Evaluation of Efficiency of Ritalin in Multiple Sclerosis (MS) Patients
Recruitment status was Recruiting
Growing awareness and accumulating data regarding the cognitive impairment and its progression in multiple sclerosis (MS) patients has received an important place in neurological research in the last decade.
Relapsing Remitting Multiple Sclerosis
Multiple Sclerosis, Chronic Progressive
|Study Design:||Allocation: Randomized
Endpoint Classification: Efficacy Study
Intervention Model: Parallel Assignment
Primary Purpose: Educational/Counseling/Training
|Official Title:||Clinical Study Protocol: Evaluation of the Efficiency of Ritalin in Multiple Sclerosis Patients|
- Score on the Paced Auditory Serial Addition Test (PASAT) one hour after taking the drug/placebo
|Study Start Date:||June 2003|
|Estimated Study Completion Date:||June 2005|
Growing awareness and accumulating data regarding the cognitive impairment and its progression in multiple sclerosis (MS) patients has received an important place in neurological research in the last decade. Cognitive impairments occur frequently (43 to 65%) in MS. Moreover, in up to 50% of patients in whom no cognitive disturbances are found on routine neurological examination, cognitive impairments can be elicited using sensitive and disease specific neuropsychological tests. Even in patients with short disease duration of less than two years, discrete impairment of cognitive function may be found in up to 60% on neuropsychological testing without impacting activities of daily living.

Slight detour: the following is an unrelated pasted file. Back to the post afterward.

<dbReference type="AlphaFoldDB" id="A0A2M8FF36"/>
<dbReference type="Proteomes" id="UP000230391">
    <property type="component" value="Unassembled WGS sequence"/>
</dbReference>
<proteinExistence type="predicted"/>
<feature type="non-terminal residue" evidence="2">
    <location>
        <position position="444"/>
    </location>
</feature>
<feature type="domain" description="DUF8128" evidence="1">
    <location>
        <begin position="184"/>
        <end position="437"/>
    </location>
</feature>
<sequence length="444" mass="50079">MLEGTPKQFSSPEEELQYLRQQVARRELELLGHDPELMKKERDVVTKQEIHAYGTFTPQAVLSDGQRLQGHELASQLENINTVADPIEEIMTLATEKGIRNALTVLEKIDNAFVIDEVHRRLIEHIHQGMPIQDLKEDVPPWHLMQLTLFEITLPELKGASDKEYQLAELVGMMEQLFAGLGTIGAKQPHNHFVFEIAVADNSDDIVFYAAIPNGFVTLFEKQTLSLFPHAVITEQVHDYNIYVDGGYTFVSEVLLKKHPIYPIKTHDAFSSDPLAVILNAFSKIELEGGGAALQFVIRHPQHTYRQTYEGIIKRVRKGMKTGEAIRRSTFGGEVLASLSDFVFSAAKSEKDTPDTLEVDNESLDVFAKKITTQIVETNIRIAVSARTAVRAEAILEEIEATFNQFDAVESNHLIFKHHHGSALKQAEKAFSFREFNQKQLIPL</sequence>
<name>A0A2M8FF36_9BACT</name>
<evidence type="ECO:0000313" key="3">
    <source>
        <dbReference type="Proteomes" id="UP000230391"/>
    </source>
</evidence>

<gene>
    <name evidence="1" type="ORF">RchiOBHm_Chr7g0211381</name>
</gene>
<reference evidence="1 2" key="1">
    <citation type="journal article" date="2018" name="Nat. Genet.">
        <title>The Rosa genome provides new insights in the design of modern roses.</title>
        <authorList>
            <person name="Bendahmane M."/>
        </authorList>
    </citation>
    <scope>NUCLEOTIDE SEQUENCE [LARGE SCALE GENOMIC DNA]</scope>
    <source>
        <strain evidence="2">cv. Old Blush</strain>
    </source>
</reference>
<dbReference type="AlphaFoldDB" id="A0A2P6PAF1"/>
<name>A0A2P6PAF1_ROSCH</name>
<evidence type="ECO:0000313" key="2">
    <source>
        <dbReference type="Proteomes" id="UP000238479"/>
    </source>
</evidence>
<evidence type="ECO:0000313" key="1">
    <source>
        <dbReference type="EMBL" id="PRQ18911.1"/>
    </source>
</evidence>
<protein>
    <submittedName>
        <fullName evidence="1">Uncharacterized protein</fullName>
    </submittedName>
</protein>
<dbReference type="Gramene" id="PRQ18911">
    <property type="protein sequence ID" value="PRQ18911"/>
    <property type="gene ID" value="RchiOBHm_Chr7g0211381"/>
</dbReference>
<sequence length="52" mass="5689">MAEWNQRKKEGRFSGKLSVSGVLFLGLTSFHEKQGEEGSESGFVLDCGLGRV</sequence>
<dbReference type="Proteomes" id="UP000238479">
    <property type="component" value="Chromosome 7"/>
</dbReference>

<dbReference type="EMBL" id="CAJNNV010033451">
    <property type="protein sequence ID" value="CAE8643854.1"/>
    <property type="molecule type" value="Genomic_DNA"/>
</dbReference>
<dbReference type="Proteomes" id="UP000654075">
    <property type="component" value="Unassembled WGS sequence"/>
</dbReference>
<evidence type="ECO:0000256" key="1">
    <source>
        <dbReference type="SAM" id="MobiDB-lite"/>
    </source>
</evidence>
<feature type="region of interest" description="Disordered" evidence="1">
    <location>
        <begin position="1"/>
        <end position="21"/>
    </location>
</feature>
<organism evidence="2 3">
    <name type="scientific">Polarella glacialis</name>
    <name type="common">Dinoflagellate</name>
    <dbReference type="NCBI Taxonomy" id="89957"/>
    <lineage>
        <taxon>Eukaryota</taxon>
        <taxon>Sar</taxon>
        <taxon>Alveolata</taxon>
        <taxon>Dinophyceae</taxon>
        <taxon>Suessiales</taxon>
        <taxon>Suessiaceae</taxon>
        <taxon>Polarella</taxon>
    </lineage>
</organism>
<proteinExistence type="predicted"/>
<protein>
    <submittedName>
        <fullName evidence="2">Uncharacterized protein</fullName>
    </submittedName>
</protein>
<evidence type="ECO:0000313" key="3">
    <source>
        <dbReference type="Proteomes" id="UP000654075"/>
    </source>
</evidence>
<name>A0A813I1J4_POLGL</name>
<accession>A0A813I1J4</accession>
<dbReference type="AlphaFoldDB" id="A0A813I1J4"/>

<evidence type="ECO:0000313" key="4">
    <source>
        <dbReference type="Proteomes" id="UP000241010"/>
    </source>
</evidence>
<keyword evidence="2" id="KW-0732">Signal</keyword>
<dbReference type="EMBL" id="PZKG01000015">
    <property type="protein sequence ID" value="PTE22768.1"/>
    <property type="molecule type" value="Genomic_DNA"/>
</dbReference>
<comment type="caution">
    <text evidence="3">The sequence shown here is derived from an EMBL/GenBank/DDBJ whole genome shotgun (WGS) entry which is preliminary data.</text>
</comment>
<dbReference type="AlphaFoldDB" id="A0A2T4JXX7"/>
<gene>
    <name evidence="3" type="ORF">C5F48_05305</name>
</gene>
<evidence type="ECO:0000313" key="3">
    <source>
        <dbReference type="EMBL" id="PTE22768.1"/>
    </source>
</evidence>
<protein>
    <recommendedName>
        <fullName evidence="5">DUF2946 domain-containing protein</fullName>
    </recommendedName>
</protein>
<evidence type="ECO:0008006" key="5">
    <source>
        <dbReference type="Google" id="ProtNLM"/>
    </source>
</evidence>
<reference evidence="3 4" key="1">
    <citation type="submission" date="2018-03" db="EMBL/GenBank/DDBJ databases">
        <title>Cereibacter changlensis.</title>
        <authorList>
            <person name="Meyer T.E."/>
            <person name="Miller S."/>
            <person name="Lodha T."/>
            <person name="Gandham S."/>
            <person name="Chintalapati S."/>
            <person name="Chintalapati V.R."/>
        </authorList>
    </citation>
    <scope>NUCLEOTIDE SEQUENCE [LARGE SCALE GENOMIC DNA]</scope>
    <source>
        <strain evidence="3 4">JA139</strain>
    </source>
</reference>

We have recently reported that cognitive impairment occurred in 53.7% of patients with probable MS (evaluated within a mean of one month of the onset of new neurological symptoms). Verbal abilities and attention span were most frequently affected (43.3 and 41.8% respectively). An additional study demonstrated that MS patients within the first 5 years of disease onset presented attentional dysfunction only when the cognitive load of the attention task was high and when controlled information processing was required. This high rate of attention impairment found in MS patients early in the disease process may have a significant impact on quality of life and activities of daily living as attention is one of the most fundamental cognitive functions essential for normal daily activities and a requisite step towards conscious perception. Consequently, we suggest investigating whether treatment with Ritalin (methylphenidate) has an effect on patients.
|Contact: Anat Achiron, MD PhD||972-3-5303932||ACHIRON@POST.TAU.AC.IL|
|Contact: Nava Appleboim-Gavish, MAfirstname.lastname@example.org|
|Multiple Sclerosis Center||Recruiting|
|Ramat Gan, Israel, 52621|
|Principal Investigator: Anat Achiron, MD PhD|
|Principal Investigator:||Anat Achiron, MD PhD||Sackler School of Medicine|
|Principal Investigator:||Yirmiyahu Harel, MD||Sachler School of Medicine|
|Principal Investigator:||Nava Appleboim-Gavish, MA||Sheba Medical Center at Tel Hashomer Israel|